Mahalo and other human-assisted search challengers to Google. June 25, 2007Posted by Bernard Lunn in B2B Media, start-ups.
The New York Times article yesterday about Maholo and other search engines challenging Google by adding humans must have got a chuckle or at least a wry smile from “traditional” publishers. They have been doing “human-assisted search” for 100 years or so.
Yahoo is the best example of how to mix automation with human editors. Of course, given their current turmoil, the human-assisted search proponents are unlikely to hold them up as a poster boy. There are also plenty of very good examples of this within B2B Media, but these sound very unglamorous with names such as directories.
This really is old wine in new bottles. I also believe that the head-on assault on Google is fueled by a me-too approach by investors that will yield very low results.
When Google went public I, like many others, thought the switching costs were too low. I think we all underestimated the power of habit. I use Firefox and have a bunch of search engines in my toolbar, so it is totally simple to try alternatives. I do use alternatives to Google occasionally, mostly because I am interested in the subject. From this small sample, I think Ask may have a shot at being an alternative, but even when I use Ask I still use Google as well to make sure I have not missed anything.
The Google ascendancy is likely to be shorter than Microsoft’s, which was shorter than IBM’s. Shorter ascendancy seems to be one more consequence of Moore’s Law. That maybe interesting academically. However, from a business planning point of view, the way to make money in the next few years will be within the Google ecosystem. Thousands of companies did very well within the Microsoft ecosystem and I suspect that when the history is written there will be many times more from the Google ecosystem.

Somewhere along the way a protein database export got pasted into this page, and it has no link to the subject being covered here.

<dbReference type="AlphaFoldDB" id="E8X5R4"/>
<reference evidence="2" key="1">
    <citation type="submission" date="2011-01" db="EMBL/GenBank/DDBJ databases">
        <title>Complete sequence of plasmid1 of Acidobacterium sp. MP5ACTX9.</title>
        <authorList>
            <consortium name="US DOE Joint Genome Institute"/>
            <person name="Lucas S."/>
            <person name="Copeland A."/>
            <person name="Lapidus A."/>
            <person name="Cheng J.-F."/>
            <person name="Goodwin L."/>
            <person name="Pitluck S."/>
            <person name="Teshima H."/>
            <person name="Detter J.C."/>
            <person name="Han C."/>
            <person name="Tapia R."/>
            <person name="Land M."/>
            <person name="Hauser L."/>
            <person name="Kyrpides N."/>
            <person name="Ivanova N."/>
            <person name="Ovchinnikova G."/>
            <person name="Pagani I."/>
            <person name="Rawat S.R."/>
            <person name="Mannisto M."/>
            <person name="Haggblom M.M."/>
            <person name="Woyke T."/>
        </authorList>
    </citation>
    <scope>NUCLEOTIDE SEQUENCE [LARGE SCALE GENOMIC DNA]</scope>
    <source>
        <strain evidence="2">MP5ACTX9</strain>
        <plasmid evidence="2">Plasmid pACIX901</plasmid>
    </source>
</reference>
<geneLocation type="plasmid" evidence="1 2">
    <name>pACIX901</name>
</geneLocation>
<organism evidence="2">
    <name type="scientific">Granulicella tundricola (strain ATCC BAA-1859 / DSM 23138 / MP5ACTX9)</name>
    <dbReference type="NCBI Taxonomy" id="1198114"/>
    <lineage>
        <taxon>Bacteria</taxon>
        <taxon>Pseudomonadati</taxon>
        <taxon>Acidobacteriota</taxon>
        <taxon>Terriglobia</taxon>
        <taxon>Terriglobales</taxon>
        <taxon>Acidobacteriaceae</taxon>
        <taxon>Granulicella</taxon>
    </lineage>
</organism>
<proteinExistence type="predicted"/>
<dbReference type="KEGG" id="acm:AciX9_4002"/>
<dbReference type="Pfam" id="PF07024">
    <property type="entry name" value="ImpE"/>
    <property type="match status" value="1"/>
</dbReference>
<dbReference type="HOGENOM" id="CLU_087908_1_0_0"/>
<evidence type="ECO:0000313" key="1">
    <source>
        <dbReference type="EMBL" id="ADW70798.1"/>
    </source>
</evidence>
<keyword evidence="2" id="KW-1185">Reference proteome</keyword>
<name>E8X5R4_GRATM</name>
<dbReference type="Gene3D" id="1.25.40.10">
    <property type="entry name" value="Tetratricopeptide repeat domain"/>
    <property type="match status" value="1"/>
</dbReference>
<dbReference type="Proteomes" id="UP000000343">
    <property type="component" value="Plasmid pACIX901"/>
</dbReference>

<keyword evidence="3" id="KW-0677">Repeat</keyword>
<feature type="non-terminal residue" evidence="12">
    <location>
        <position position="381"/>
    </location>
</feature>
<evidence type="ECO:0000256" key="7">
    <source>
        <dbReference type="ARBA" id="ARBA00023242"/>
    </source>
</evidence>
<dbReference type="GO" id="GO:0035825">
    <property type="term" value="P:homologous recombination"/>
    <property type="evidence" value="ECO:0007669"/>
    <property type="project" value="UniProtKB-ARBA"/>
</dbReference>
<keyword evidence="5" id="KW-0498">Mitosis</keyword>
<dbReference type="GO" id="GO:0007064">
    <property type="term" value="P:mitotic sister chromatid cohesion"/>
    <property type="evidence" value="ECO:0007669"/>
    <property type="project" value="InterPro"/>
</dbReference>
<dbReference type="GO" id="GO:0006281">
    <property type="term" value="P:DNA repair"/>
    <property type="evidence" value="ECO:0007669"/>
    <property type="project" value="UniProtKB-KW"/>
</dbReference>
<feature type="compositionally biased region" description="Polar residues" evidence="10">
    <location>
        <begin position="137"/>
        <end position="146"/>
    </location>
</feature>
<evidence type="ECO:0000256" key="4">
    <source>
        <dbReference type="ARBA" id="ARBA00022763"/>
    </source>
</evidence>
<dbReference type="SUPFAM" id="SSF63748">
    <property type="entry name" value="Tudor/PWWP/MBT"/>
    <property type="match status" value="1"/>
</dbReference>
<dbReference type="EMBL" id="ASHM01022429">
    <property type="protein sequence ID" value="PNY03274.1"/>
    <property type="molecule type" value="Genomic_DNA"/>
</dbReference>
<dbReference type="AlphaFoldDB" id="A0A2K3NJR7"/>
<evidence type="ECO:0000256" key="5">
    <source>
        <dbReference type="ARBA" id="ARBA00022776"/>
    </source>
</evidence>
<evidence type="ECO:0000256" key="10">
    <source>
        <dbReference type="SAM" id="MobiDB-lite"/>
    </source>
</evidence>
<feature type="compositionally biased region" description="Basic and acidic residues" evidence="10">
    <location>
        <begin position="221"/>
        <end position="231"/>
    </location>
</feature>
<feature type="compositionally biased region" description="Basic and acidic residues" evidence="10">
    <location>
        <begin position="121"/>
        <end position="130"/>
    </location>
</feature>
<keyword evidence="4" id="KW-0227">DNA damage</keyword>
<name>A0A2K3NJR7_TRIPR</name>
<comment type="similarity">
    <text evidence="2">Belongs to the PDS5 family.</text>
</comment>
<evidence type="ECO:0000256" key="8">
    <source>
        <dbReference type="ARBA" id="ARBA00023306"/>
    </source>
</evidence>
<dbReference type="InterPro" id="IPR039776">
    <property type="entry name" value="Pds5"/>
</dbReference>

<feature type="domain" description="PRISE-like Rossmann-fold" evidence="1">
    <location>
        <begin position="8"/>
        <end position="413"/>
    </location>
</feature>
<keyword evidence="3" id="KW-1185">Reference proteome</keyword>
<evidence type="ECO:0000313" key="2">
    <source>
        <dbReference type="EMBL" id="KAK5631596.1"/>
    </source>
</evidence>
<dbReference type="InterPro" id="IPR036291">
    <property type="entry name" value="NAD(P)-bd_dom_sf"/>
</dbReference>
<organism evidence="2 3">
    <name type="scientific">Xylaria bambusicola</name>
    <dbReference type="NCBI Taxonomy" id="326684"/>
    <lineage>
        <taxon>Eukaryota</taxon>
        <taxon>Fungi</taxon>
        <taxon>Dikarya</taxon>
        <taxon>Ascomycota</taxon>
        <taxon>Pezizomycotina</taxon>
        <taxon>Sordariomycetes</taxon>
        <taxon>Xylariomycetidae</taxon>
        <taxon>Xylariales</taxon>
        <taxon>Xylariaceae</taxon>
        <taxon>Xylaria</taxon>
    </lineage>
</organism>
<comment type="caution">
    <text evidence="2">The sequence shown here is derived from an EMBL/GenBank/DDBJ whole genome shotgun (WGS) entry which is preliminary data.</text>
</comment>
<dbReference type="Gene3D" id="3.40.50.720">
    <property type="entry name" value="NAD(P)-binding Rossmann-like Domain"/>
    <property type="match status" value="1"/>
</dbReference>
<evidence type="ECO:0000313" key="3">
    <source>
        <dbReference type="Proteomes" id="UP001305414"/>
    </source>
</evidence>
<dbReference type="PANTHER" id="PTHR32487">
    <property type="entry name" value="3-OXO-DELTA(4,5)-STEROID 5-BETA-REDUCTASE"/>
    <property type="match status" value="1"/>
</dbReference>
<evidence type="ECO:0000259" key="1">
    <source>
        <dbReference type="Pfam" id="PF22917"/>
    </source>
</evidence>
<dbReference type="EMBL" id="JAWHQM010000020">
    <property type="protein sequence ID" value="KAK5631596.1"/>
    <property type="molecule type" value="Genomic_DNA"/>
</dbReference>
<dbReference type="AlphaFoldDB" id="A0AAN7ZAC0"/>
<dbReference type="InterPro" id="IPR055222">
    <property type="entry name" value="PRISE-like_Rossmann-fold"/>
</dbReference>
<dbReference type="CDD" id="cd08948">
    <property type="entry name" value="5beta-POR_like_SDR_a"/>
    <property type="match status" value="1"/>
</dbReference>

Research is still one of two killer apps of the Web (communication i.e. email to social networks) is the other. Search is not Research. It is only the start of (Re)search. Every $ earned by Microsoft leveraged many, many more $$$$$ for their ecosystem. Yes their $ at the head of the ecosystem was fantastically profitable and so is Google’s $ at the head of the new ecosystem, but once you get over that fact and learn to live with it there are tons of good opportunities.
Playing within the ecosystem in a niche market has its challenges. One has to be agile and constantly find new ways to add value. When Microsoft/Google says “we want to partner with you and we have no ambition to directly enter your market” you always have to add “at least not yet” at the end. This has been called “picking up peanuts in front of a steamroller” but in the early days of the ecosystem those peanuts are pretty big and the steamroller is still miles away and you can gauge the speed reasonable accurately.
There were very many Microsoft challengers that came and went and many had big funding, determined management and had lots of publicity. The David vs Goliath story is always popular because we all know that usually Goliath wins even while the romantic in us roots for David. A few high profile blow-outs then leave investors with the “don’t invest in a Microsoft/Google killer”.
Those who resented IBM’s dominance welcomed Microsoft in the same way we now welcome Google as they give Microsoft a run for their money. Some day we will do the same when we see a genuine alternative to Google, but I suspect that is many years away when the current crop of challengers will be long gone.